Lately, I’ve been seeing a lot of sewists make their own underwear, and it’s really inspiring me-however there’s one detail that I don’t want to incorporate in my me-made underwear: elastic.
If you’ve ever made underwear earlier than, you probably know that many ending methods for the legholes and waistline embody elastic, both fold-over elastic, picot, or even braided elastic encased in fabric. I don’t know about you, but none of my ready-to-wear underwear have elastic in the legs-and sometimes they don’t in the waist both. This is the kind of underwear I like best.
So, the place does this depart me? I’m not a fan of elastic in my underwear because it feels too restrictive, but I need to make my very own underwear. This is the place knit bands come into play for me. I’m going to point out you how to swap knitted elastic webbing for a knit band to complete your underwear!
– Tape measure
– Extra paper
The way to Draft and Sew a Knit Band
Let’s do this.
Ensure your fabric meets the stretch requirements stated within the pattern you’re utilizing. I’m making the Sophie Hines Median Knickers sample, and it requires 50%-75% stretch.
If you’re using a Seamwork pattern, it includes a stretch information to help you see if the fabric you need to use has sufficient stretch in it. If you beloved this article and you simply would like to obtain more info about elastic band for Sale i implore you to visit our web site. Listed below are some Seamwork patterns you can use:
– The Geneva panties are a traditional choice, particularly if you want to use stretch lace.
– The Kaye shorts are excellent for biker-brief fashion underwear.
– The Dana underwear would work properly with a knit band instead of elastic.
– The brand new (and free!) Flo interval underwear. You can also make these with out the absorbent fabric if you wish to make a comfy pair of everyday underwear.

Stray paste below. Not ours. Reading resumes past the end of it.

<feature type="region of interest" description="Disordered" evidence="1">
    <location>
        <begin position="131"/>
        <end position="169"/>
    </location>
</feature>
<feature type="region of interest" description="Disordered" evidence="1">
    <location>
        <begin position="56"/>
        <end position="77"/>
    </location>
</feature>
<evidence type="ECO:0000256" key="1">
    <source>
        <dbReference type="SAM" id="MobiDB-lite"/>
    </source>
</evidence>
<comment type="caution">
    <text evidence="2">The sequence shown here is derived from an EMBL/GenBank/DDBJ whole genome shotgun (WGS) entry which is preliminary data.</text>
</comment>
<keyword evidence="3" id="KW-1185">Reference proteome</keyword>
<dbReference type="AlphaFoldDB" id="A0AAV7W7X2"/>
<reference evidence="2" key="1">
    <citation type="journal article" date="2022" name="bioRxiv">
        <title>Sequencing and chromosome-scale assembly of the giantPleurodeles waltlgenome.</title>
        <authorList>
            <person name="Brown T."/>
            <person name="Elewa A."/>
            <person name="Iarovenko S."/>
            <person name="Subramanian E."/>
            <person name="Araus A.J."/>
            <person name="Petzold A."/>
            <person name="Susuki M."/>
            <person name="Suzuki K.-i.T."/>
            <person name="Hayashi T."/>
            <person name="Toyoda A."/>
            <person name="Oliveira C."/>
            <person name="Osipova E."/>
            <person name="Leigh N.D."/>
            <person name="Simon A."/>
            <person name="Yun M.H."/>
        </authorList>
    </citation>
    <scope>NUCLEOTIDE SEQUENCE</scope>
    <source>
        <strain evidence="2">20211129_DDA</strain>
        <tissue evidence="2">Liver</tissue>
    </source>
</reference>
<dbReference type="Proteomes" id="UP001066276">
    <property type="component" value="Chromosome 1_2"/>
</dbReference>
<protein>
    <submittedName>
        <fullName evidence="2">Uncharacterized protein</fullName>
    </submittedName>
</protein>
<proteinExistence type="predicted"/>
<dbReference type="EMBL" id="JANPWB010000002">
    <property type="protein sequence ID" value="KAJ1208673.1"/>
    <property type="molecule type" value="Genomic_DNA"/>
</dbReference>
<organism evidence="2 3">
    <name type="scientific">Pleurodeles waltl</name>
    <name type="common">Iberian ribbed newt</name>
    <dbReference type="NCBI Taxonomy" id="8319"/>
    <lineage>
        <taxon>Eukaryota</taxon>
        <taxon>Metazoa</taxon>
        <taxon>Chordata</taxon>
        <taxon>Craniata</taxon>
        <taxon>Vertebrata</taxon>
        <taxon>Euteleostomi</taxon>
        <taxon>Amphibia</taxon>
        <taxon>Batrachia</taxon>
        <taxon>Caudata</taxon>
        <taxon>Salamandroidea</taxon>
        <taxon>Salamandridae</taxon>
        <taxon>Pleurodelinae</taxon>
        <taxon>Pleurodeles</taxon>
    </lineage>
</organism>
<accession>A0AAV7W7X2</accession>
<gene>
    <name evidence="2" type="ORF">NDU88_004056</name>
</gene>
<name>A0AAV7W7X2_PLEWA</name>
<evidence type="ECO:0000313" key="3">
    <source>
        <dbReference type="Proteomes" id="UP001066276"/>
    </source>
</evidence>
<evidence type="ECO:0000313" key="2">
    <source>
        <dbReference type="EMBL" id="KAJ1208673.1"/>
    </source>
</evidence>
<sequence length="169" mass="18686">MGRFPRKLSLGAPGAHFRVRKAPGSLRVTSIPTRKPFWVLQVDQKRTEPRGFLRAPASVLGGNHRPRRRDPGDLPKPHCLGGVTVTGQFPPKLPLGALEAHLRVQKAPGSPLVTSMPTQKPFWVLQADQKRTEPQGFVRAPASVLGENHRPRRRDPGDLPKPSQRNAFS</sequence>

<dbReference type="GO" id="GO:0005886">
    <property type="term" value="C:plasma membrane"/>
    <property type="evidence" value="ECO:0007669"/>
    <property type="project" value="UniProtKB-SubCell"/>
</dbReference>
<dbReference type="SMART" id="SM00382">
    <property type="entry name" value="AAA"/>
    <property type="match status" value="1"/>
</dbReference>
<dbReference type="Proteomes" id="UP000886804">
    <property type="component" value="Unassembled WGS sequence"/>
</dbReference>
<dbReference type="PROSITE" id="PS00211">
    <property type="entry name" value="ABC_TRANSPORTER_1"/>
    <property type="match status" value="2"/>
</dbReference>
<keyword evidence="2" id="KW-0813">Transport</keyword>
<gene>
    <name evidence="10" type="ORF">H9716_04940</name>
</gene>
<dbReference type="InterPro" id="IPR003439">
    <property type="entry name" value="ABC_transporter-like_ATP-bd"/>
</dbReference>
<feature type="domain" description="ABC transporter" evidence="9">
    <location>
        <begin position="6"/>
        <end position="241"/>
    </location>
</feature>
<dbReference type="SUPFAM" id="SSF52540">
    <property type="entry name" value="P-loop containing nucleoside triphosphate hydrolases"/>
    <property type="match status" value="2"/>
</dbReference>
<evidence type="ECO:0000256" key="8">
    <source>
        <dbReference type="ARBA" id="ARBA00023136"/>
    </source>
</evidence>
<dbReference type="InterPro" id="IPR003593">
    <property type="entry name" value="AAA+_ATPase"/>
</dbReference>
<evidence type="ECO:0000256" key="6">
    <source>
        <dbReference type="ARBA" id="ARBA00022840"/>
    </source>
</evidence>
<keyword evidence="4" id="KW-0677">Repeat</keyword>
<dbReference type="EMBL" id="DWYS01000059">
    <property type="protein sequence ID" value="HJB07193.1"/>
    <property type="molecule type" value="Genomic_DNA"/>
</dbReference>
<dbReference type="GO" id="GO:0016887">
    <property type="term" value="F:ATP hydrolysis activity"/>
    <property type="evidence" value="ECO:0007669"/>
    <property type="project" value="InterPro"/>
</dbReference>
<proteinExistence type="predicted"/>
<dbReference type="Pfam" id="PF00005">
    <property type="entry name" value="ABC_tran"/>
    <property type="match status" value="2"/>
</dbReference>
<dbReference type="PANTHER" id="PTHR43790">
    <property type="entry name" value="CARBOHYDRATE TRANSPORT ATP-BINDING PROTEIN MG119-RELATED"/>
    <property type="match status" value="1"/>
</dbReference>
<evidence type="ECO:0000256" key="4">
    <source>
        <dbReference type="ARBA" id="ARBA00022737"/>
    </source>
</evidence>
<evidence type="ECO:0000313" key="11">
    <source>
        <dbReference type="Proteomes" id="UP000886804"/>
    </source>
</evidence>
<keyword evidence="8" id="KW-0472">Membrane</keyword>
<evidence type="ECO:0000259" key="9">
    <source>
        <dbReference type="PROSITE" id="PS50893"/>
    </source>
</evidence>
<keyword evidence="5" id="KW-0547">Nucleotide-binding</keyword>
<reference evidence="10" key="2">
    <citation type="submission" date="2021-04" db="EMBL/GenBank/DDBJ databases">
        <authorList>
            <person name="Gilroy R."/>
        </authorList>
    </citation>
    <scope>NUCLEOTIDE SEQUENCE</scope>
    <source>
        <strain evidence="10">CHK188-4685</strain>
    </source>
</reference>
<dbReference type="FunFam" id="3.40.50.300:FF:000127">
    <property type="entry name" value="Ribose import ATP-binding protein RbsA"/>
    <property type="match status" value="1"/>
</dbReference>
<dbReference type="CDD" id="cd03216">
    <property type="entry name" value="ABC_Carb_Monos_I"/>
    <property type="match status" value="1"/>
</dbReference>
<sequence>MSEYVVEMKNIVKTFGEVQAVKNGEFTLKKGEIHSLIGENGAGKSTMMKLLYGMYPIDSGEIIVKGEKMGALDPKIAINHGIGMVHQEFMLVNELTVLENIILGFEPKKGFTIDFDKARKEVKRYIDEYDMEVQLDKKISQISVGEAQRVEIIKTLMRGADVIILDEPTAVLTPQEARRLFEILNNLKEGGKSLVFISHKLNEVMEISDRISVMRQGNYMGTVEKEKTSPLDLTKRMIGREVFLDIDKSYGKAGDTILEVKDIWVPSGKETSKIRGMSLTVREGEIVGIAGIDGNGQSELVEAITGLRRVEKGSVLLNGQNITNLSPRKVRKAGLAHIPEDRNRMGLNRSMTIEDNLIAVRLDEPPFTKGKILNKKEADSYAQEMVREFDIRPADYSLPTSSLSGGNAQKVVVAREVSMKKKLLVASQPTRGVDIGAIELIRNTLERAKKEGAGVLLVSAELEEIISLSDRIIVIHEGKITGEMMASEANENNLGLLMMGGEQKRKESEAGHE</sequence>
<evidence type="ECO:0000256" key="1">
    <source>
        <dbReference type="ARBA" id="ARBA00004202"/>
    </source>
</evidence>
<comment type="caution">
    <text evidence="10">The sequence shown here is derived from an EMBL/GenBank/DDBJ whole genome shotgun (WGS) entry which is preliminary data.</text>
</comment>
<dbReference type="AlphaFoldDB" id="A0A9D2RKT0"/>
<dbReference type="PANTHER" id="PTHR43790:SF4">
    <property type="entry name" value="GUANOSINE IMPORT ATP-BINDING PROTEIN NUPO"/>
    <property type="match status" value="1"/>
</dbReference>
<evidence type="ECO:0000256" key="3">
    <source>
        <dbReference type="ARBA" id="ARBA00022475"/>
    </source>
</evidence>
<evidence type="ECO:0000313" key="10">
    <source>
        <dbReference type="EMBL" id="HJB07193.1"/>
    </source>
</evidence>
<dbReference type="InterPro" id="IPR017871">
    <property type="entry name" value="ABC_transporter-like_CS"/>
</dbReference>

Cut your sample out and sew collectively all the fundamental items. Here is my constructed garment apart from the leg holes and waist.
Measure the leg opening and waistline to help you decide how long your knit bands should be. My leg holes turned out to be 27 1/2 inches, and my waist is 34 1/2 inches. Next, I should do some math.
Ugh, math!? I know-it’s not my favorite, but we obtained this!
You want some math because if you minimize the knit band the identical size as the leg hole or waistline, it won’t have the stretch to imitate the elastic end. You need to search out the right amount of damaging ease for your knit band to stay in place and fit securely-but comfortably-to your physique.
I consulted with Wallis, our patternmaker-and the queen of knits-here at Seamwork, and she advised me to comply with a easy equation when making knit bands for closures. Make the knit band 90% of the entire circumference of the opening.
I would like to emphasise that 90% is a suggestion and a very good place to begin! Depending on your fabric’s recovery, it’s possible you’ll have to do some testing to get the appropriate circumference. You’ll be able to always baste your band to your underwear to check the fit first.
So, since my leg hole is 27 1/2 inches, my equation is: 27.5 x .9 = 24.75. I cut my leg bands at 24 3/4 inches.
My waist measured 34 1/2 inches, my equation is: 34.5 x .9 = 31. I minimize my waistband at 31 inches.
I want my bands to be a bit wider, so I lower them 2 inches large, jacquard elastic band however you may make them a bit narrower or wider. Try not to go beneath 1 1/2 inches or over 2 1/2 inches. For those who cut your bands too narrow, they may need some more bulk on the seam allowance. Should you reduce them too huge, you could have issues fitting your gusset.
Sew the two brief ends of your knit band collectively. Press the seam to at least one side. Helpful hint: If you’re using a serger, use only one needle to chop down on bulk when serging.
Press the band in half lengthwise.
With flawed sides collectively, baste the raw edge.
With right sides collectively, pin the knit band evenly alongside the leg hole. You’ll have to stretch the knit band as you go.
A trick to evenly pinning the band is to mark your band in quarters. Then, mark your leghole and waistline in quarters. Stretch to match the quarter markings and pin in place, evenly distributing the band.
Using a serger or a zigzag stitch, sew the knit band to the underwear at 3/8 inch. Stretch the knit band as you go to ease it in. You may see this in action on this video tutorial for adding a knit band on our YouTube channel.
Press the seam allowance in the direction of the underwear and topstitch with a slender zigzag to hold the seam allowance in place.
Now repeat that very same course of on your different leg gap and waistband and marvel on the no-elastic undies you just made! Great job!
Taylor has a watch for design. Because the Product Manager for Seamwork, she needs to verify your online experiences are fun and pleasurable.